Sunday, January 25, 2009

Bite Wound Abscesses

It's that season again - the season, that is, for outdoor cats to get into fights with each other and develop abscessed bite wounds.

Starting with the winter solstice in late December and fading away in late summer, cats experience a breeding season that brings out their worst territorial instincts. While intact males tend to be the instigators of most fights, and the most aggressive participants, any cat whether male or female, spayed or neutered or intact, can get into a fight and receive a dangerous bite wound from the other cat.

The typical feline bite wound is small in diameter but has substantial depth. Within a few hours, the skin puncture seals over, leaving bacteria and debris behind in the underlying tissues. Bacterial infection, usually with Pasteurella multocida, begins quickly, and within 3 to 7 days a swelling develops.

Listlessness, fever, swelling, limp (if on a leg), and a draining lesion with foul-smelling pus are common consequences of an infected fight wound. The abscess lesion almost always requires aggressive surgical treatment, which can be expensive. But there is good news: if you are aware of a bite wound or even a fight with no visible wounds in your cat, if you present it for treatment right away, we can prevent the development of most abscesses with a simple course of antibiotics.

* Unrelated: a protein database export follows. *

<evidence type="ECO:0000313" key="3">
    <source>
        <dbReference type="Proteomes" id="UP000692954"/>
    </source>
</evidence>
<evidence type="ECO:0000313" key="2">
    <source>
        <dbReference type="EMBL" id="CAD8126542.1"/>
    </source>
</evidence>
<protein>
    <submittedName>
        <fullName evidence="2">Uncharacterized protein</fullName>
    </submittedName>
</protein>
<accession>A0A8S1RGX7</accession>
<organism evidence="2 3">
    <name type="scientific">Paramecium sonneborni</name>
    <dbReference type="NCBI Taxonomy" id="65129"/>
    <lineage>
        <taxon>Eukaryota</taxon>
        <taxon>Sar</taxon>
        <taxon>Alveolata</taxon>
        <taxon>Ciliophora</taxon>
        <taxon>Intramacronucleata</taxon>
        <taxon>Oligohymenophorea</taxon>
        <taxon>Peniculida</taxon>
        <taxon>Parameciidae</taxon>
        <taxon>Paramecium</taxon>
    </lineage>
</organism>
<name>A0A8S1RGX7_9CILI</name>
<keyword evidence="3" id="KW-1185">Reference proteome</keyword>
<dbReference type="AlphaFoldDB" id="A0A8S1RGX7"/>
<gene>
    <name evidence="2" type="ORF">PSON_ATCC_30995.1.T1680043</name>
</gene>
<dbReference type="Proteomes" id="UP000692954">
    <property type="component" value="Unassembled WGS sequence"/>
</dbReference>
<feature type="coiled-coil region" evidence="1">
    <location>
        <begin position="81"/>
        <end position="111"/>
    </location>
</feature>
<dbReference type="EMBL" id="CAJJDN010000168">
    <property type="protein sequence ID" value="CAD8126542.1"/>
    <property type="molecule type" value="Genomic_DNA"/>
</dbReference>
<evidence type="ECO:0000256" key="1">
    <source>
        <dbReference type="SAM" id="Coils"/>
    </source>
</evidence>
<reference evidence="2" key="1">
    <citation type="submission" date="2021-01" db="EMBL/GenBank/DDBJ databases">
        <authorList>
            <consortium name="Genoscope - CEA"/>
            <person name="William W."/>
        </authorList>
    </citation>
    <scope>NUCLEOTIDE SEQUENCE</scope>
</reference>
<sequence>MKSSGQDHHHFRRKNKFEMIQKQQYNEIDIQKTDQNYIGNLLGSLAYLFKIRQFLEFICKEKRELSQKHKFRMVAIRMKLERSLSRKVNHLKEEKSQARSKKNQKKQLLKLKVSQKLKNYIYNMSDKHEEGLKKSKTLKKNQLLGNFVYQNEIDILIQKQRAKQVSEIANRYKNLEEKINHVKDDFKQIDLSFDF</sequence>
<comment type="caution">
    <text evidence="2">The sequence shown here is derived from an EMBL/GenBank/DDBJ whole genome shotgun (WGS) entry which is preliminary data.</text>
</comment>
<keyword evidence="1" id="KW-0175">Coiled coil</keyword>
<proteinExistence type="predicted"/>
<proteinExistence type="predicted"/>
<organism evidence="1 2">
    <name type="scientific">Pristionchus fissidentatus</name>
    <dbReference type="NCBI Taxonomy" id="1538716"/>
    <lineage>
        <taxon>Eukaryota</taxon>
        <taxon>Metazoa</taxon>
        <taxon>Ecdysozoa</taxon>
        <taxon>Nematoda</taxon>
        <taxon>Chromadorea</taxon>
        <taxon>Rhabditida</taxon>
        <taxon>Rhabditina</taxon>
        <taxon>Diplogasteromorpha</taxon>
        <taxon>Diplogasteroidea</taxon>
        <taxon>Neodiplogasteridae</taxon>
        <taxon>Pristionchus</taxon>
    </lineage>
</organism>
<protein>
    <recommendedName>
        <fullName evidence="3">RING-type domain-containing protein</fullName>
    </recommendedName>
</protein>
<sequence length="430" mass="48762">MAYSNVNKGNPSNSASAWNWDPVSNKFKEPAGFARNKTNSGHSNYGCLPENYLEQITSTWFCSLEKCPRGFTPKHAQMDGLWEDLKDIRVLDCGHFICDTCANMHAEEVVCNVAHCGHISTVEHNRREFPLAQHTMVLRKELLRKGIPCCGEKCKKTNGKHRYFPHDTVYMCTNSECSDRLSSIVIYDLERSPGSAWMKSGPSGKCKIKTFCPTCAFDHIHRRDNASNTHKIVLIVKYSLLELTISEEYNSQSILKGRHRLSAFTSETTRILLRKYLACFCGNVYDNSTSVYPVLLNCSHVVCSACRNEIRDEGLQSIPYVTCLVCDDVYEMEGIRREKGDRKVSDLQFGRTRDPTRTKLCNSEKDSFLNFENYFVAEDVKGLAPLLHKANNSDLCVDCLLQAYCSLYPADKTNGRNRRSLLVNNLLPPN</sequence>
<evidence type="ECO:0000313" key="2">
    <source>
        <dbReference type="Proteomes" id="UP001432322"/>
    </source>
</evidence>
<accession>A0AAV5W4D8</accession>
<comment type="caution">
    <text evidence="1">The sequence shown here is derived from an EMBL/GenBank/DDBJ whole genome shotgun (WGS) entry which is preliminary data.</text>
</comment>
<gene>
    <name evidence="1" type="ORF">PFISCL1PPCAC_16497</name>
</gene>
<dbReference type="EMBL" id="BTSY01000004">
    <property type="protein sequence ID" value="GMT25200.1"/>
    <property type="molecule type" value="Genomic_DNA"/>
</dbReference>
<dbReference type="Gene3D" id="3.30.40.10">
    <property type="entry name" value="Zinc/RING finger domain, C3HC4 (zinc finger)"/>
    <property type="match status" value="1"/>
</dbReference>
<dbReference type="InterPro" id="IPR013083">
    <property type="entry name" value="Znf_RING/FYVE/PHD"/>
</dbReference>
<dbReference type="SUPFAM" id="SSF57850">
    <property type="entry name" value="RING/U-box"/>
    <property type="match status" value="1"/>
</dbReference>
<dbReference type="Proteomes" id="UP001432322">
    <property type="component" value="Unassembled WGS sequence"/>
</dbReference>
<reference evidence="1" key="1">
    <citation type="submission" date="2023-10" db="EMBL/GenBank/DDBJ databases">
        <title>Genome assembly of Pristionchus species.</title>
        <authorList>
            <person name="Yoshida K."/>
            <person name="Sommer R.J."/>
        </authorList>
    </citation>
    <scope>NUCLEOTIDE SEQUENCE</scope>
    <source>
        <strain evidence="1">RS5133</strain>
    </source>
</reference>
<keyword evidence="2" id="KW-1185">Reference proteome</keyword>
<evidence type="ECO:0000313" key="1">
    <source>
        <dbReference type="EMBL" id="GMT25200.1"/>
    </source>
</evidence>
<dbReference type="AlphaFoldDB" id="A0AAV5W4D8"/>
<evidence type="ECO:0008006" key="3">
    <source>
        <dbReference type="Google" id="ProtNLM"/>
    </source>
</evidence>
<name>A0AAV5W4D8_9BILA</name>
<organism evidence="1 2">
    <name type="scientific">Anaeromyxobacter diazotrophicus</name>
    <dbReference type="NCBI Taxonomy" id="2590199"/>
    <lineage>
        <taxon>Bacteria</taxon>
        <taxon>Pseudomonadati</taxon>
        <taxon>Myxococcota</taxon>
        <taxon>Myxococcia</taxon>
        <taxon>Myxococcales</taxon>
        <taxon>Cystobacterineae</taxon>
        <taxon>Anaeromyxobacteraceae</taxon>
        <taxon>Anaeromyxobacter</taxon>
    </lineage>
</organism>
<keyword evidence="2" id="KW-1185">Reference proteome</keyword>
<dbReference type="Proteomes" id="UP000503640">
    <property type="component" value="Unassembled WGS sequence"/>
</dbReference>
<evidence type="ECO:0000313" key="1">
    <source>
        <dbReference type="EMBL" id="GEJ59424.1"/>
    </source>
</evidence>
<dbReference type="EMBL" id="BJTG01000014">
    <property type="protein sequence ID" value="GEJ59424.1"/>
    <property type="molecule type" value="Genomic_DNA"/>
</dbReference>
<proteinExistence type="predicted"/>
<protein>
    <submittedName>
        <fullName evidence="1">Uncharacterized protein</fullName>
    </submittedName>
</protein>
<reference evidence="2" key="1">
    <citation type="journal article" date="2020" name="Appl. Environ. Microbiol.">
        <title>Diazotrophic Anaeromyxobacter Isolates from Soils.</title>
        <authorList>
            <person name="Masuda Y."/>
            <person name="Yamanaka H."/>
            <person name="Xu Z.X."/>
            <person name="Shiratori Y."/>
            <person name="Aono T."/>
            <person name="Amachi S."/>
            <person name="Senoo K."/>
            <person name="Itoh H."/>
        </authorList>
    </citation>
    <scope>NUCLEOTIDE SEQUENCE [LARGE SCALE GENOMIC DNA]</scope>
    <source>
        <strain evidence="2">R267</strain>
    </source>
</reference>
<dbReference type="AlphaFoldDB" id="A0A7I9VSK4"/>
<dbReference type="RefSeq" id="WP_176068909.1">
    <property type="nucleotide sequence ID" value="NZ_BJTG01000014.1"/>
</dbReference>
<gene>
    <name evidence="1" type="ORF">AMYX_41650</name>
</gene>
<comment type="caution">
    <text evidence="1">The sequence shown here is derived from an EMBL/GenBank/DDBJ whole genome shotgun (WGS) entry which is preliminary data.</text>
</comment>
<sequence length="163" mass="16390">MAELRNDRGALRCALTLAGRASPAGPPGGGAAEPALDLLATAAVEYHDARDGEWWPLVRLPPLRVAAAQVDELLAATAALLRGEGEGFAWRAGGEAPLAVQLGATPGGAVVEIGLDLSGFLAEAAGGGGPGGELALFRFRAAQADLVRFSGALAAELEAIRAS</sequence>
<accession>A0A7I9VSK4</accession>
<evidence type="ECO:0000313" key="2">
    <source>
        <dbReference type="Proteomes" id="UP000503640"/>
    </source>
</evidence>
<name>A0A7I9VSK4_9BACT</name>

A new antibiotic injection has recently become available for use in bite wounds in cats in the US which does away with the need to send oral antibiotics home with the patient. We all know how much people love to give medications to their cats! So this drug is a fantastic development.

Abscess surgery almost always requires overnight hospitalization, and in addition to removal of dead tissue and flushing the wound thoroughly, often requires placement of a cloth drain to keep pus from reaccumulating. At least one post-op recheck is customary to ensure healing is proceeding as expected.

The take-home message: bite wound abscesses are largely preventable by neutering, housing indoors, and prompt treatment of any fresh bite wounds. If you have housecats who get along well with each other, you'll probably never have this particular expense to worry about.